What Double Sided Tape do you use
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  1. #1
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    Default What Double Sided Tape do you use

    Years ago we used 3M Double Sided Tape with great success then it disappeared from the UK market. We then used Duck Carpet Tape (strong fixing with future lifting). Now that has disappeared.
    Both of these products never left any residue on the two surfaces we were sticking together. We have used loads of different types since but none come up to the same standard.
    All leave some of the glue on both surfaces which takes a lot of time to remove.

    Do any of you use Double Sided Tape to stick flat components to the bed of the mill and not get residue stuck to the component and the bed when lifting.

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    3M foam double stick tape, 5 psi holding force. Similar to Scotch(R) Outdoor Mounting Tape: Scotch® Outdoor Mounting Tape.

    Works very well, though it is difficult to remove the tape from the part post machining. Doesn't leave any residue

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    Default foam tape

    i use 0.030" thick foam tape to hold thin parts. depending on cutting oil and how hot part got some glue residue needs to be cleaned off. i use a hot razor blade decal remover and then use a spray citrus based adhesive remover. Some adhesive / glue will dissolve with alcohol or other solvent. But many strong tapes are designed to be solvent resistant.
    .
    some double sided tape is called re-positional tape. it sticks not as strong but normally can be removed with little residue.
    .
    Gaffer tape is a tape that is not suppose to leave a residue and it is usually expensive. it is used on stages and movie sets and is easier to use than duct tape. it comes with glue on one or both sides depending on what kind you want.

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    permacel P02 have used it since 1988. use denautured alcohol to release with no res.

    P02 Double Face Paper Tape Permacel Brand 1/4" - 1" wide

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    Doesnt the tape affect machining precision since it can deform easily. So if you are milling, the part can be pushed down a little, etc.

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    I thought that Google might return a manufacturer suggesting its tape for this purpose, but the results were mostly various discussion boards (PracMach, Chaski, etc.).

    3M does have a broad spectrum of industrial "bonding tapes":

    3M


    The Stanford Products Realization Lab has this document, which mentions "double stick tape" in passing; if you wonder what academics say about entry-level machining processes, this would be a candidate document:

    http://www.stanford.edu/group/prl/do...l/gnrlmill.htm

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    Quote Originally Posted by cncdumm View Post
    Doesnt the tape affect machining precision since it can deform easily. So if you are milling, the part can be pushed down a little, etc.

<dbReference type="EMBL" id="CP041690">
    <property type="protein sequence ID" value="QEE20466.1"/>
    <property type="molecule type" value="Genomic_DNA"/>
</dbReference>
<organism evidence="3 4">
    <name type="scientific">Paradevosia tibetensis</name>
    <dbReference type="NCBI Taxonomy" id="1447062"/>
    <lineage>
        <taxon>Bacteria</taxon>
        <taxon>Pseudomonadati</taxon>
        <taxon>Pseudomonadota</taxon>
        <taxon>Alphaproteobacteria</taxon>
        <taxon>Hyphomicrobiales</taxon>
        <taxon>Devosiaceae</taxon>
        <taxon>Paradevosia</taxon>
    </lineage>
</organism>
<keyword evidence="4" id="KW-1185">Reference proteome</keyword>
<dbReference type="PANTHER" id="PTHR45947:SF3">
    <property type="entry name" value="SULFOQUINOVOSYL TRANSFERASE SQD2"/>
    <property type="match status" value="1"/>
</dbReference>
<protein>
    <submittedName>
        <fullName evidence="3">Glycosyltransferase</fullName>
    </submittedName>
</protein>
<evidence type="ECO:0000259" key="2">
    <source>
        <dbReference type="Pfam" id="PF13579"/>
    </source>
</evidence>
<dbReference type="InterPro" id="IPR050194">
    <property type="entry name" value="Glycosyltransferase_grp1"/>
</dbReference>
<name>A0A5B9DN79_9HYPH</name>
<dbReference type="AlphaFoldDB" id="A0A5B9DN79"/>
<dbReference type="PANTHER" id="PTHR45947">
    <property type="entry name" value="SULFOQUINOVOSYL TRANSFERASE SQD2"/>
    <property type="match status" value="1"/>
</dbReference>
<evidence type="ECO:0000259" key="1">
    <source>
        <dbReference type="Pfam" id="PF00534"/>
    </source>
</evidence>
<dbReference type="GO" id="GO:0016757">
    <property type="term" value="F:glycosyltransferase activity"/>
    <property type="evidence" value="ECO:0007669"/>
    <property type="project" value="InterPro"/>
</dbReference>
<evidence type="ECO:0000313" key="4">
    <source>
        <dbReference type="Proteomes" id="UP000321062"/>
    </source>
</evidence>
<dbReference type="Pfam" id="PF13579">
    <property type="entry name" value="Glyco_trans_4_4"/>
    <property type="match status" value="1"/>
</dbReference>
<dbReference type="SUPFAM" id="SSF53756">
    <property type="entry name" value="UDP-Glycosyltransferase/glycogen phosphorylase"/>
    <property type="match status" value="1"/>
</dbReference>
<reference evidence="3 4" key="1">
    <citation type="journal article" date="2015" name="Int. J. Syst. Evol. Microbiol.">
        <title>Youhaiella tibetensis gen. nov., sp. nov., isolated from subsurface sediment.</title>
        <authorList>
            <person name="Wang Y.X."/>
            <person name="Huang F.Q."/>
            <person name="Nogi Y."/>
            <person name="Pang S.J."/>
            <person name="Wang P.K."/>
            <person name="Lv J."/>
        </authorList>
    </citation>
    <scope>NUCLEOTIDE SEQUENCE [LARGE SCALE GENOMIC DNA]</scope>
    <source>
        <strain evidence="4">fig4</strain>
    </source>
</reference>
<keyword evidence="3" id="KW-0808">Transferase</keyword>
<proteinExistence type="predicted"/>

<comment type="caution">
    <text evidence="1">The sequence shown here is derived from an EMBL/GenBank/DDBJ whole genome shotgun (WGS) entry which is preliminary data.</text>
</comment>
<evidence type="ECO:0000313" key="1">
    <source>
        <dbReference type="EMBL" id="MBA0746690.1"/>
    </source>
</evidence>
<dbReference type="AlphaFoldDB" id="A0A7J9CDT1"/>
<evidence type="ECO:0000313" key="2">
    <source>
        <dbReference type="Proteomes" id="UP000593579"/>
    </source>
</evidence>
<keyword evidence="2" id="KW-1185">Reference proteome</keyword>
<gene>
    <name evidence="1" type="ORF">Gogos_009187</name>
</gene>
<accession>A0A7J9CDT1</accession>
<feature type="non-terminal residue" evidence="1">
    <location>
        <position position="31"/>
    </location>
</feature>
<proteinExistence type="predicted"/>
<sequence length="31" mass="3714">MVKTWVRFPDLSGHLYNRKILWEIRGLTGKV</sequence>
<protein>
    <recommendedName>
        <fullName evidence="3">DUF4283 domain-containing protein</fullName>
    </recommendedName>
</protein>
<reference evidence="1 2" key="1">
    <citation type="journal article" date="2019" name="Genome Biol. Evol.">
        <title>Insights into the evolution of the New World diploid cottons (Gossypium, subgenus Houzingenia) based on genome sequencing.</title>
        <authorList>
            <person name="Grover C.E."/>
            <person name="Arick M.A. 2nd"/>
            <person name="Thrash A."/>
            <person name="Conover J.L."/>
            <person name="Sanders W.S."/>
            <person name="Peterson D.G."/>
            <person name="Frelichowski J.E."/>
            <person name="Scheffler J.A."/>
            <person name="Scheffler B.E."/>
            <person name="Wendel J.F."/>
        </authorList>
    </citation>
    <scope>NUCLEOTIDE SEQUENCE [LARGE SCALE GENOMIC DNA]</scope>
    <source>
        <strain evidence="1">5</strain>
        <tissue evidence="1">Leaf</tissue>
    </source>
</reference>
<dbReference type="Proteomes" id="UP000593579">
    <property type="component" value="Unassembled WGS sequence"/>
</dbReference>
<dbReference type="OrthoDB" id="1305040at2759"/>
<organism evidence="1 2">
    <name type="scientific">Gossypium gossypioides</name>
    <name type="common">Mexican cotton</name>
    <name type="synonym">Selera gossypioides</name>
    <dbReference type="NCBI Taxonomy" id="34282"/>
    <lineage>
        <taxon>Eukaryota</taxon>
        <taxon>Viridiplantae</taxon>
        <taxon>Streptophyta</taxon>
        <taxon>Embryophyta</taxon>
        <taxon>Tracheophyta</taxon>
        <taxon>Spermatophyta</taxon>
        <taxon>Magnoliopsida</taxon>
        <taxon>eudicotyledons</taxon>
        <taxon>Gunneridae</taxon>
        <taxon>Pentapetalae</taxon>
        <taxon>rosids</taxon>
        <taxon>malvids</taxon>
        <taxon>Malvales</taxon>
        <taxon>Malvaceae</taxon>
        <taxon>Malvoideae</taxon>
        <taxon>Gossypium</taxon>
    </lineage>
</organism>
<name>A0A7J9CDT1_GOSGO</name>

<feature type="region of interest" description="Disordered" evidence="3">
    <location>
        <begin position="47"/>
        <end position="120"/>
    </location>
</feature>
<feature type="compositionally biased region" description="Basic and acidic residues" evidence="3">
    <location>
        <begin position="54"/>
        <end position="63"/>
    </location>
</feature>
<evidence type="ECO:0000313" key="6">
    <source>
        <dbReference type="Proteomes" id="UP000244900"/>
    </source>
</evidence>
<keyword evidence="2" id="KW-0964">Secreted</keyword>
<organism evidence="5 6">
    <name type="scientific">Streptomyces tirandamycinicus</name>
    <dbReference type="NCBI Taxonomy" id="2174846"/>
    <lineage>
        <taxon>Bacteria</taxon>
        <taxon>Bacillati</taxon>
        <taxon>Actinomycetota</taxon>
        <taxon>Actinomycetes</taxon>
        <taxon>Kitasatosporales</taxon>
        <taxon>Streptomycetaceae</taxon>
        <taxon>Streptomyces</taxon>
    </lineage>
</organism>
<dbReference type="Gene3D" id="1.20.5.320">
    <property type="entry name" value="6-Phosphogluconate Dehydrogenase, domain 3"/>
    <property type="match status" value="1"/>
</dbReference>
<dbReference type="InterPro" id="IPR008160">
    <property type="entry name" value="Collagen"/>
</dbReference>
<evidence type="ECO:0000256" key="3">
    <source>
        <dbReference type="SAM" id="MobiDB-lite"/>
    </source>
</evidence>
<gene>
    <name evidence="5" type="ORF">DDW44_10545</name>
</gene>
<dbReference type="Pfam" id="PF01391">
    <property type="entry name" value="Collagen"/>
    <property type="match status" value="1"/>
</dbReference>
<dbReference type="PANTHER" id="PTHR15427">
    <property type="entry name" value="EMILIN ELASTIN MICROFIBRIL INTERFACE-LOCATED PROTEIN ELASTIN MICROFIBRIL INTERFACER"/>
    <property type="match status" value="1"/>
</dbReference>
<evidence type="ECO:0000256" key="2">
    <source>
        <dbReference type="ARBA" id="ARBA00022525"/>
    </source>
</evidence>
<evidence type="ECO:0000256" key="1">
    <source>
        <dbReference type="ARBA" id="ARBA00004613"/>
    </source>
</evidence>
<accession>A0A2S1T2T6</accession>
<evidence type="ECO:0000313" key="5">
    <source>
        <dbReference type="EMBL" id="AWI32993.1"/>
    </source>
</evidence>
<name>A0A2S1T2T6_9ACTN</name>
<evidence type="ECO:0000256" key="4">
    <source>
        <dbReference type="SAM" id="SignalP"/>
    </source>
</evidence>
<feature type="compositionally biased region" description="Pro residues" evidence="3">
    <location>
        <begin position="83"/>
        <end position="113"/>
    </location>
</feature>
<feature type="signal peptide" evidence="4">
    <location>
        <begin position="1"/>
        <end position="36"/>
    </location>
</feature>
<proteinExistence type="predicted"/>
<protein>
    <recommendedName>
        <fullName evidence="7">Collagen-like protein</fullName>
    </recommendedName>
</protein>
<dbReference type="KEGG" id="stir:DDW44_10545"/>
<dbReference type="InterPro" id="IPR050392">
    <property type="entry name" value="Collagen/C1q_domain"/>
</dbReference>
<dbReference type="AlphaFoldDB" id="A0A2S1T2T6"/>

I use 3m #410m and it's only about .002" thick. Super nice stuff for precision work.

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    Default double side tape

    Quote Originally Posted by cncdumm View Post
    Doesnt the tape affect machining precision since it can deform easily. So if you are milling, the part can be pushed down a little, etc.
    i use 0.030" foam double side tape when i cut out the outline of a sheet metal part so depth is not critical.
    .
    i find thin foam tape is better than thinner tape. it allows for part changing length as it heats and cools but still holds.
    .
    try using hot melt glue to hold aluminum to steel. i found it strong BUT when i put the slightly warm part under cold water in the sink it fell apart. i prefer using something that will hold and if it fails that it does it slowly and a slight side ways shift giving me a warning. Having a part break free with no warning I find is far more dangerous.
    .
    Rarely have i measured a part more than 0.005" off because the tape allowed the part to move under cutting forces

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    Years ago I used the 3M double sided tape to hold thin aluminum on a magnetic chuck on a surface grinder to grind it thinner with coolant and it worked out pretty good.

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    I use Bron double face tape. Its really uniform in thickness. Down side its a major PITA to get it off. I have no idea what it costs but its probably not cheap.

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    Ditto for Permacell. It peels off easily and doesn't leave any residue. No idea where to buy it now, but the roll I bought 15 years ago is only half gone.

    Neil

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    Old post, I know, but I figured this was better than starting a new thread. Someone in the HS robotics world suggested putting 3M blue masking tape on the part and sacrificial substrate, and then spreading superglue over one side and sticking the tapes' back faces together. I tried it with 1/8" 6061 Al plate on MDF, and it worked really well. I was running a 1/4" 2-flute EM at 4000 RPM (max for the machine) full depth at 10 ipm on nested parts. I did include small tabs widely spaced. I was using coolant, which wrecked the substrate for reuse, but it held well for the job and was easy to separate afterwords. The superglue seemed to soak into the tape and disappear, but it was still effective.

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    Interesting, I have a part coming up that might just work for that.
    Thanks,
    Gary